Sayonara, Yokoso Japan

The Japanese government has announced a new international tourism slogan:

Japan. Endless Discovery.

Great, at least this time it’s in English! It’s similar to many other simple catch phrases used by other countries: “Malaysia, truly Asia,” “Seoul’s got Soul,” and so on. The Japanese-language slogan is more of more of a mouthful and literally translates as “Japan, a country where you will encounter endless discovery.” There’s also a new logo with a stylish but classy combo of cherry blossoms and the Japanese Rising Sun.

I like “Endless Discovery” because it has a message that happens to be true. As a foreigner living in Japan most days there’s something new to discover. This message could help put new visitors in the right frame of mind to enjoy themselves. Japan’s not a country like Thailand where you can head straight to the resort and not worry about foreign customs. It’s an adventure in many respects – new food, few English speakers, complicated train system, etc. (and the area outside of Tokyo is even harder to navigate), so why not put a positive face on what Japan’s got to offer?

I’d like to give Maehara and his people some credit for picking a slogan that actually makes sense. It’s comforting to think the people in power might actually understand the outside world a little bit. It’s one big, noticeable difference between the parties.

This will replace the old slogan Yokoso! Japan, announced in 2003 to much confusion by most people who had no idea yokoso means “welcome” in Japanese. Well-known Japan commentator Alex Kerr was especially critical, saying it might as well be “blah blah blah Japan.” It’s been a favorite target of mockery among many in the gaijin community and can currently be seen on taxis, buses, posters, and even transport minister Maehara’s lapel pin. You’ll be missed! The “Visit Japan Campaign 2010” site is still up, so you can soak up some of the goodness before it closes. There’s other questionable language on the site, like “Yokoso Bazar” and “Revalue Nippon.”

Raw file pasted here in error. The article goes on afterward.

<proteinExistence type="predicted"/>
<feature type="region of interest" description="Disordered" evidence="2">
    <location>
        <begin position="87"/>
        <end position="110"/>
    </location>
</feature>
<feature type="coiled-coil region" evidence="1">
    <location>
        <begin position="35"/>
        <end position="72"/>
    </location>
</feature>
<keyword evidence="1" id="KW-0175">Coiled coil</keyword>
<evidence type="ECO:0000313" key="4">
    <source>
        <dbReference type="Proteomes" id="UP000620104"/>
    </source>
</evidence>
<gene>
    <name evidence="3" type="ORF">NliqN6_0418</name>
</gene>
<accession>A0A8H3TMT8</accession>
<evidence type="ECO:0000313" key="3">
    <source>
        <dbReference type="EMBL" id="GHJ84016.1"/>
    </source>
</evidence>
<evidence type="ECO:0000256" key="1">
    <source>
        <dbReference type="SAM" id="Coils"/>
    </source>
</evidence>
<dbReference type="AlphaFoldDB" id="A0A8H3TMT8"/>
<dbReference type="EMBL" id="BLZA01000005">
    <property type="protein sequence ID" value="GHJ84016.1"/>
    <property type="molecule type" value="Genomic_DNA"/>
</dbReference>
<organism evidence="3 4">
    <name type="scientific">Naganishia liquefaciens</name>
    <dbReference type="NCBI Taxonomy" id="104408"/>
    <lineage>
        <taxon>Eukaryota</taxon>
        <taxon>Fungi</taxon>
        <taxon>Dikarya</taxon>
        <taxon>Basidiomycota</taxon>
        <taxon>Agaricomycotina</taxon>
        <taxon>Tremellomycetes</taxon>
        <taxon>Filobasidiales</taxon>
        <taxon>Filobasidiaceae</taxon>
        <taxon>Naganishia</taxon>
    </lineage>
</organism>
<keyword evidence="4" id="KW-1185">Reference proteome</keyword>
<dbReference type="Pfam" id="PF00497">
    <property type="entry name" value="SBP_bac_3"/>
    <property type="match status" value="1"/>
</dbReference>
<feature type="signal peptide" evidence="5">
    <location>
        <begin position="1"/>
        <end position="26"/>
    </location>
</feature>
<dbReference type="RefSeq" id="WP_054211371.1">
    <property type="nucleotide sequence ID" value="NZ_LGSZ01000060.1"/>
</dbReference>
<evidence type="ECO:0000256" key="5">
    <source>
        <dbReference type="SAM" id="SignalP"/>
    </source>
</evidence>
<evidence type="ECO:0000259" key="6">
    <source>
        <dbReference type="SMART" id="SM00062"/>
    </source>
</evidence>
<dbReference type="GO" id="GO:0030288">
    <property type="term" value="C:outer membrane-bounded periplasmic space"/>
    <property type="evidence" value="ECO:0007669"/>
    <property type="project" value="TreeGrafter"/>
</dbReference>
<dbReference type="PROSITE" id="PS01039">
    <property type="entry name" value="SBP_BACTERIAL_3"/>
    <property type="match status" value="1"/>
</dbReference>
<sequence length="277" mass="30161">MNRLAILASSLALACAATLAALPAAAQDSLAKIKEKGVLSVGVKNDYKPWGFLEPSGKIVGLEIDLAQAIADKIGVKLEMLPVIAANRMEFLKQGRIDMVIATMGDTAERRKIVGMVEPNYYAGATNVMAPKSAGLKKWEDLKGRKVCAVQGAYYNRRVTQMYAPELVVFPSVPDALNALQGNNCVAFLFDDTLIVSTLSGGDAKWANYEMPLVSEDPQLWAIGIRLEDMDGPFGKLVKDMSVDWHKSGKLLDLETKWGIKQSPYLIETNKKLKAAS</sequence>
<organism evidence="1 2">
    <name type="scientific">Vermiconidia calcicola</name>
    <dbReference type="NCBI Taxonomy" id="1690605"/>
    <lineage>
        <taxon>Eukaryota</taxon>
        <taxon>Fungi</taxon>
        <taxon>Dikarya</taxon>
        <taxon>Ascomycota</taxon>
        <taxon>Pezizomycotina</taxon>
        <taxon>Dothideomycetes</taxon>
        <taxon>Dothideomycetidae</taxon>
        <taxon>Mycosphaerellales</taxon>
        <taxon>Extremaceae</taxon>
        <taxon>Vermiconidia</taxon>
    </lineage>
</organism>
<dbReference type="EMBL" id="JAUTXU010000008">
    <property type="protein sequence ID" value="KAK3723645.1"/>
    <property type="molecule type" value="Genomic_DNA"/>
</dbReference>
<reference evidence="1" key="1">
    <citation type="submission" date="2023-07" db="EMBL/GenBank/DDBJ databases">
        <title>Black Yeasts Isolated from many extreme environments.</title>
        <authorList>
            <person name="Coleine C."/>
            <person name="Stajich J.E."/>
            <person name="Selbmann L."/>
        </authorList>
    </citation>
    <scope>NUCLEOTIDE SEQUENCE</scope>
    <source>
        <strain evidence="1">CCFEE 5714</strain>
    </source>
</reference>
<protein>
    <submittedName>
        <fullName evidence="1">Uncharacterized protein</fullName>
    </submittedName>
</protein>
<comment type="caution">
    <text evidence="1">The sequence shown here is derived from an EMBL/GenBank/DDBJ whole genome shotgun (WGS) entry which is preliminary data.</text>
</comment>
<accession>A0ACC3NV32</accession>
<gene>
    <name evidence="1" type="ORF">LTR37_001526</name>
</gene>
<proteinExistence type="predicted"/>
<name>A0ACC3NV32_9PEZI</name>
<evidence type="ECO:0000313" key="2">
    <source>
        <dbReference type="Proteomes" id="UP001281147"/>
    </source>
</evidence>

Perhaps the best promotion in the campaign was this ad by then-Prime Minister Junichiro Koizumi:

“We will welcome you with a hearty Yokoso and smiiiile.”

I’ll never understand why that didn’t work.

So farewell, Yokoso Japan! You will soon be yet another relic of the past, just like those Tokyo Olympic 2016 ads and the wanted posters for Lindsey Ann Hawker’s killer.


Just as a bit of speculation, some of you might remember that the DPJ has relied on  American firms for PR (Fleishman-Hillard in 2005 and possibly today), while the LDP and bureaucracy often relied on domestic firms (Prap Japan in 2005, ad giant Dentsu in 2009). Could that have had made a difference?

39 thoughts on “Sayonara, Yokoso Japan”

  1. No, this is a huge improvement! They’ve gone from utterly clueless and tone-deaf to merely stabbing in the dark.

  2. It’s hard not to read about something like this and refrain from being a wag (so, I’ll get to that soon), particularly if you’ve been here for awhile. As a tourism thing, it’s bland, but fine. Any culture offers endless discovery, but Japan certainly is more involved in its own notions that the culture is incomprehensible to outsiders than most countries.

    A more truthful one would be, “Japan, come with money, leave when spent.” Japan wants tourists’ yen, but it doesn’t want foreigners. There. There’s that waggish response!